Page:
“We’re hoping it will spur some economic development along the way with bike shops, novelty shops, whatever people can use, a stand where people could stop and get refreshments to quench their thirst, and things like that on the trail,” says Robert Polk, village president of Burnham. “As far as the Burnham part goes, if there was an area [where residents] could park their bikes and catch the train to go to downtown Chicago, things like that would help the area and help to spur economic development and growth and create some jobs for the region.”

Burnham is one of the towns struggling to recover its economic base. Polk, who also works as a mechanic for ArcelorMittal Steel, says he sees residents bike riding along Torrence or Burnham Avenues without trail or bike path options. He awaits a point where those riders can bike along the Calumet-Sag trail, even if finding some of the funding for the project will be difficult. “It will be somewhat challenging because we have a lot of issues, housing market foreclosures and those sorts of things,” he says. “We’re trying to manage and get through it.”

Buchtel of the Active Transportation Alliance adds that in addition to creating scenic routes along the riverfront akin to those inNaperville and Lockport, the trail could also help honor the industrial past of the south suburbs.

“There are some places in the world where industrial architecture is a celebrated thing — that hasn’t been the case in the southeast suburbs. It’s something that just passes by without notice,” he says. “[For example] Mittal Steel [now part ofArcelorMittal], that’s where a lot of steel for the Sears Tower and John Hancock building, it came out of that plant. There’s a legacy there of city builders that most people don’t see when they pass through Riverdale and Dolton right now. How much of Chicago’s wealth has come through those rail lines that drive everyone crazy? A lot of it, but again, that’s a historical legacy that’s not told or not recognized. I think Calumet-Sag Trail is going to bring a lot more recognition to the role those communities played in making the Chicagoland what it is today.”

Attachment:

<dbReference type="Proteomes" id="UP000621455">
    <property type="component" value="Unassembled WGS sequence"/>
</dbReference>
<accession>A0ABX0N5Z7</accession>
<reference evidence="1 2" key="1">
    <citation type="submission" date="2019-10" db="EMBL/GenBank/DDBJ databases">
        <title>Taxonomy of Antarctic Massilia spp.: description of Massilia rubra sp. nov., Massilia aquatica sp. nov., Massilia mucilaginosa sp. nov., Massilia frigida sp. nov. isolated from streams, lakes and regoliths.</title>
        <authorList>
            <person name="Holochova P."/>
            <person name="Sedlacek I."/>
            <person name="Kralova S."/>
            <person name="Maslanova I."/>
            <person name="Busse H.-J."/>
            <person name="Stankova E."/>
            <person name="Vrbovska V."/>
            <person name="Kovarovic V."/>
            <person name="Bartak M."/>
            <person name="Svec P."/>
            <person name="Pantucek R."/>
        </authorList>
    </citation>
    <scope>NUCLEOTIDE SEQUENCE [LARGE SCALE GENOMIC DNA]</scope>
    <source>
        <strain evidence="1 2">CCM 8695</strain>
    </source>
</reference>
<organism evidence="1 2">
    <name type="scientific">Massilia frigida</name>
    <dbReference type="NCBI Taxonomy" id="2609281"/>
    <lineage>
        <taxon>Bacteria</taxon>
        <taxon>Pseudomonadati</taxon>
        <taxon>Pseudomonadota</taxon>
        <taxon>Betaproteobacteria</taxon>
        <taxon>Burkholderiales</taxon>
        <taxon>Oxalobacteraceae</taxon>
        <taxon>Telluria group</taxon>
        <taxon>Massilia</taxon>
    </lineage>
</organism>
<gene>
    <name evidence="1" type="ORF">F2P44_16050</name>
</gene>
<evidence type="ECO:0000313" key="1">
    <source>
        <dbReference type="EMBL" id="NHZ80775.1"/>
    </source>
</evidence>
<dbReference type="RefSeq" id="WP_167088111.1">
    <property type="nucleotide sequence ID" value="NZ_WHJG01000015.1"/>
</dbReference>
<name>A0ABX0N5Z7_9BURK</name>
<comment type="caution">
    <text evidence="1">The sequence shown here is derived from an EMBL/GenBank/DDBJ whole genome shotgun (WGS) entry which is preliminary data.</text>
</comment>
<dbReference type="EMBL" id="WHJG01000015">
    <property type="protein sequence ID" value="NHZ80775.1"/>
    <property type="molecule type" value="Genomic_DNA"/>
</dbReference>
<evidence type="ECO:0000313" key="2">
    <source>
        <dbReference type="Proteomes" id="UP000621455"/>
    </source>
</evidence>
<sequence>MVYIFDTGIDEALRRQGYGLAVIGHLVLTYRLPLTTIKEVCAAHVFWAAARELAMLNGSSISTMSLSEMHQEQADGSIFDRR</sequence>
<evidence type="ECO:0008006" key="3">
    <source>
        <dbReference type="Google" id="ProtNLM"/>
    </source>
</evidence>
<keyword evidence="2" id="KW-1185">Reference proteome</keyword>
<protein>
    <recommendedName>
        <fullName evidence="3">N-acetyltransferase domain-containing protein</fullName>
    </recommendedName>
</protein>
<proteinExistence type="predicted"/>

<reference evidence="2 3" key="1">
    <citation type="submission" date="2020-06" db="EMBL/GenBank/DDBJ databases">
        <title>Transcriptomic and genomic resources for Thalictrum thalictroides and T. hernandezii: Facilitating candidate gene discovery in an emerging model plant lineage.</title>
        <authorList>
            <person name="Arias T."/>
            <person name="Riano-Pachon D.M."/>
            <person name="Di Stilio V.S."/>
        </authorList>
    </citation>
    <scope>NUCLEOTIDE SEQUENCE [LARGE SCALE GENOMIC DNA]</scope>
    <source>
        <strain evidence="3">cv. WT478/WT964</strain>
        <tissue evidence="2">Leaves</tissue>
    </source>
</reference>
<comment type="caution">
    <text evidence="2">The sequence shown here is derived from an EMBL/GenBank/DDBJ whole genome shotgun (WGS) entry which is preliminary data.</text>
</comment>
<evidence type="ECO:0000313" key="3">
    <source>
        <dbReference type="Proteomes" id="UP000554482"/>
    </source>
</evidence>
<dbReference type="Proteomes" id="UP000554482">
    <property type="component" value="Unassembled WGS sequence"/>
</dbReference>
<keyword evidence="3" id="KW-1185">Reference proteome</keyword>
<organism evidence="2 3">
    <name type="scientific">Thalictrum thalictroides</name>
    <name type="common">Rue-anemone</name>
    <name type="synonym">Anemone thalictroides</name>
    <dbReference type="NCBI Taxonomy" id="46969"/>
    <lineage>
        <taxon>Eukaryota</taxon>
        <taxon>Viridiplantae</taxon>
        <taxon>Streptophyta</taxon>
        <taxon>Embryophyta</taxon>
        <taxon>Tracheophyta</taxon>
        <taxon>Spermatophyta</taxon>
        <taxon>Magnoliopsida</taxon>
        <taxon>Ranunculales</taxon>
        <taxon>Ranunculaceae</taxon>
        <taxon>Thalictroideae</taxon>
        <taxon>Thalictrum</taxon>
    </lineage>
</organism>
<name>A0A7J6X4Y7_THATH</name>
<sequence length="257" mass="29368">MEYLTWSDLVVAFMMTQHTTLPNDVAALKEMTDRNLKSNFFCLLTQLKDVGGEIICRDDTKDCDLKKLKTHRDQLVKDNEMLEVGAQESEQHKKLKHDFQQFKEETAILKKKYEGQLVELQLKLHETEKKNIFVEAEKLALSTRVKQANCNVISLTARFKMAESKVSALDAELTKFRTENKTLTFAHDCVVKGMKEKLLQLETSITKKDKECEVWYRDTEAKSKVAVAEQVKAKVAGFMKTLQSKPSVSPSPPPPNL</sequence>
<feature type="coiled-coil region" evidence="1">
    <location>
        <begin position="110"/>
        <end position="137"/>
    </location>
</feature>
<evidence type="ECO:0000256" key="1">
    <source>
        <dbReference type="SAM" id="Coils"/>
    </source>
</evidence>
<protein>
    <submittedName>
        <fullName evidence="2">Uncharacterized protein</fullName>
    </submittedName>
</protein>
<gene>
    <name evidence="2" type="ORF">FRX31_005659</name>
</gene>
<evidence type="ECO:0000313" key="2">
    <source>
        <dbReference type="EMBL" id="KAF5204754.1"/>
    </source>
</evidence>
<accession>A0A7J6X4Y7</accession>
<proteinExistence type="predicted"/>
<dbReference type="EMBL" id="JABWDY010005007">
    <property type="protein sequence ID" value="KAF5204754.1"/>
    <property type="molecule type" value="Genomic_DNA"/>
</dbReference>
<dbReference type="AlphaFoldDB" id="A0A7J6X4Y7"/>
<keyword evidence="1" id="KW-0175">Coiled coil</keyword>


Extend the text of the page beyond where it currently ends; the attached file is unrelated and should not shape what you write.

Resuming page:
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Metra Electric Line Extension (broken)



 

High Speed Rail (link)


 

IllianaExpressway

Potential Illiana Expressway routes.

Potential Illiana Expressway routes. (Click for larger view.)

The Illiana Toll Road is a proposed Interstate-standard highway between northern portions of Illinois and Indiana. As of December 2006, it is proposed as a southern tolled alternate to Interstate 80/94 It is expected to be approximately 23 miles in length; 10 miles in Indiana, and 13 miles in Illinois.A preliminary engineering study will complete by 2009 and determine the exact alignment of the highway. As proposed, the corridor is expected to run from Interstate 57 in Illinois east through Beecher, Illinois. East ofLowell, Indiana, the highway will terminate at Interstate 65.

The new east-west connection between northeast Illinois and northwest Indiana will result in decreased travel time, enhanced safety, and increased reliability for travelers in Illinois and Indiana. The Illiana Expressway will allow for more efficient movement of goods between transportation modes, while attracting new logistics and manufacturing companies looking to gain greater access to the marketplace.